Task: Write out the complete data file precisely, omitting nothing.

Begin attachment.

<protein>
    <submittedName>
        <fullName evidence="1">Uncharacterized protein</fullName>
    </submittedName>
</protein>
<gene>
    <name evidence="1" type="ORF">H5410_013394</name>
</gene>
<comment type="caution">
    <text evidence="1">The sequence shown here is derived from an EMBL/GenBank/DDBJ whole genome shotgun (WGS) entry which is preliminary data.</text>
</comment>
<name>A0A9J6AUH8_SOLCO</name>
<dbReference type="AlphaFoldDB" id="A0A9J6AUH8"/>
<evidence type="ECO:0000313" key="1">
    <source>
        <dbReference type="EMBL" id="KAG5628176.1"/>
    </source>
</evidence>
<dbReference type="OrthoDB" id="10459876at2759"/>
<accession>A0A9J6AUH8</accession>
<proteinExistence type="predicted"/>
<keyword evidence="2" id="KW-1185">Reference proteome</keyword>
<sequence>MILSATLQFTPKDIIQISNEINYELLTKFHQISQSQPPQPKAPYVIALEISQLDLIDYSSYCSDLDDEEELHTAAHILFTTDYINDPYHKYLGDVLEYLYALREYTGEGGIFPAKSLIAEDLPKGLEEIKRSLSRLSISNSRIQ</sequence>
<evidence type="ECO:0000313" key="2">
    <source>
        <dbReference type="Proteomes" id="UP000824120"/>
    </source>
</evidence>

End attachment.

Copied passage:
<protein>
    <submittedName>
        <fullName evidence="1">Uncharacterized protein</fullName>
    </submittedName>
</protein>
<gene>
    <name evidence="1" type="ORF">H5410_013394</name>
</gene>
<comment type="caution">
    <text evidence="1">The sequence shown here is derived from an EMBL/GenBank/DDBJ whole genome shotgun (WGS) entry which is preliminary data.</text>
</comment>
<name>A0A9J6AUH8_SOLCO</name>
<dbReference type="AlphaFoldDB" id="A0A9J6AUH8"/>
<evidence type="ECO:0000313" key="1">
    <source>
        <dbReference type="EMBL" id="KAG5628176.1"/>
    </source>
</evidence>
<dbReference type="OrthoDB" id="10459876at2759"/>
<accession>A0A9J6AUH8</accession>
<proteinExistence type="predicted"/>
<keyword evidence="2" id="KW-1185">Reference proteome</keyword>
<sequence>MILSATLQFTPKDIIQISNEINYELLTKFHQISQSQPPQPKAPYVIALEISQLDLIDYSSYCSDLDDEEELHTAAHILFTTDYINDPYHKYLGDVLEYLYALREYTGEGGIFPAKSLIAEDLPKGLEEIKRSLSRLSISNSRIQ</sequence>
<evidence type="ECO:0000313" key="2">
    <source>
        <dbReference type="Proteomes" id="UP000824120"/>
    </source>
</evidence>